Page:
It has also supported South Korea’s approach of resolving the North Korean nuclear issue and other Korean Peninsula matters in a comprehensive, step-by-step manner based on dialogue and negotiation. This has been part of the “strategic coordination” between the two sides, which have been in a “strategic partnership” since 2008.

This explains the special request made by Moon toward the end of the joint meeting, where he asked for “active efforts to ensure that the Ukraine situation does not have a negative impact on efforts toward the Korean Peninsula peace process.”

A second factor is the need to manage Seoul’s relationship with Moscow during a transitional period between administrations.

After its elections, South Korea has traditionally deployed presidential envoys to conduct diplomacy for the launch of the next administration. Russia has been considered one of the “big four” neighbors included in this gesture, alongside the US, China and Japan.

If the current situation leads to a souring of South Korea-Russia relations with the election less than two weeks away, this could lead to the next administration having to contend with serious diplomatic issues with Russia as soon as it takes office.

“Obviously, we need to take into account the fact that this is a transitional period between administrations,” a senior South Korean government official said.

A third factor is the imperative to minimize the fallout for South Korean businesses in Russia and avoid disruptions to energy and raw material supply chains.

Russia is South Korea’s 12th largest trading partner. Samsung Electronics, Hyundai Motor, and LG Electronics all have factories there, with Lotte Hotel and Lotte Department Store also included among the 173 South Korean businesses currently operating in the country.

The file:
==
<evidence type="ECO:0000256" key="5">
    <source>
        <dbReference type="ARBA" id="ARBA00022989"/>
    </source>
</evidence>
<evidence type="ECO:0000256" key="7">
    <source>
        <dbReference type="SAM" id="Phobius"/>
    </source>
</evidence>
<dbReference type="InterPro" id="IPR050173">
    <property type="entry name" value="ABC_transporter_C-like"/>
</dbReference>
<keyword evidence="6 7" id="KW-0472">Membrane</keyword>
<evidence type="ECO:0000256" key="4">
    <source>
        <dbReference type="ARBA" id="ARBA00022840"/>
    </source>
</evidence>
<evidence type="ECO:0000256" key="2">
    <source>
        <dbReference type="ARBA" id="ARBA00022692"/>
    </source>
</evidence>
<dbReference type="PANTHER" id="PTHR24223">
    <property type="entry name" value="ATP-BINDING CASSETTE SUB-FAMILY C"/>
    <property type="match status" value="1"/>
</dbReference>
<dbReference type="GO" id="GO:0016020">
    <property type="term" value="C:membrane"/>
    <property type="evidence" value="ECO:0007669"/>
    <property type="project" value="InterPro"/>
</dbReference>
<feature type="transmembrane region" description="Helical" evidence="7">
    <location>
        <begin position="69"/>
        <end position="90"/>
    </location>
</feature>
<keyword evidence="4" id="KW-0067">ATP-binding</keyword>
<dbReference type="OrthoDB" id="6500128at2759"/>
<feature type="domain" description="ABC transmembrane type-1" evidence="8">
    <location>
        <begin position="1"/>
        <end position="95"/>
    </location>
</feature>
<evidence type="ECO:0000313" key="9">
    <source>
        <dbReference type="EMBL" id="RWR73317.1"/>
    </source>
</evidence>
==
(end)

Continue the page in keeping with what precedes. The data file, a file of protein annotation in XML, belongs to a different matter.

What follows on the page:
Russia is also South Korea’s ninth biggest source of imports, which primarily include energy sources and raw materials such as naphtha, crude oil, bituminous coal, and natural gas. This makes it a key trading partner for South Korea, which relies on imports to meet its energy needs.

The South Korean government is reportedly working to establish alternative sources for imports such as anthracite and feed grain, with plans to free up a portion of its crude oil reserves on the market in the event that the situation drags out and causes disruptions to energy and raw material supplies.

Contrary to interpretations coming out of some corners of South Korean society, the Moon administration’s cautious approach on the sanctions issue is difficult to see as reflecting the “biases” of a progressive administration.

South Korea also declined to take part in 2014 when the US called on the international community to join in sanctions against Russia in response to its invasion and annexation of the Crimean Peninsula. The administration at the time was a staunchly conservative one under then-President Park Geun-hye.

The Park administration opted to adjust the tenor of its response to the Crimea situation by temporarily halting senior-level exchanges with Moscow, but forgoing sanctions.

By Lee Je-hun, senior staff writer

Please direct questions or comments to [english@hani.co.kr]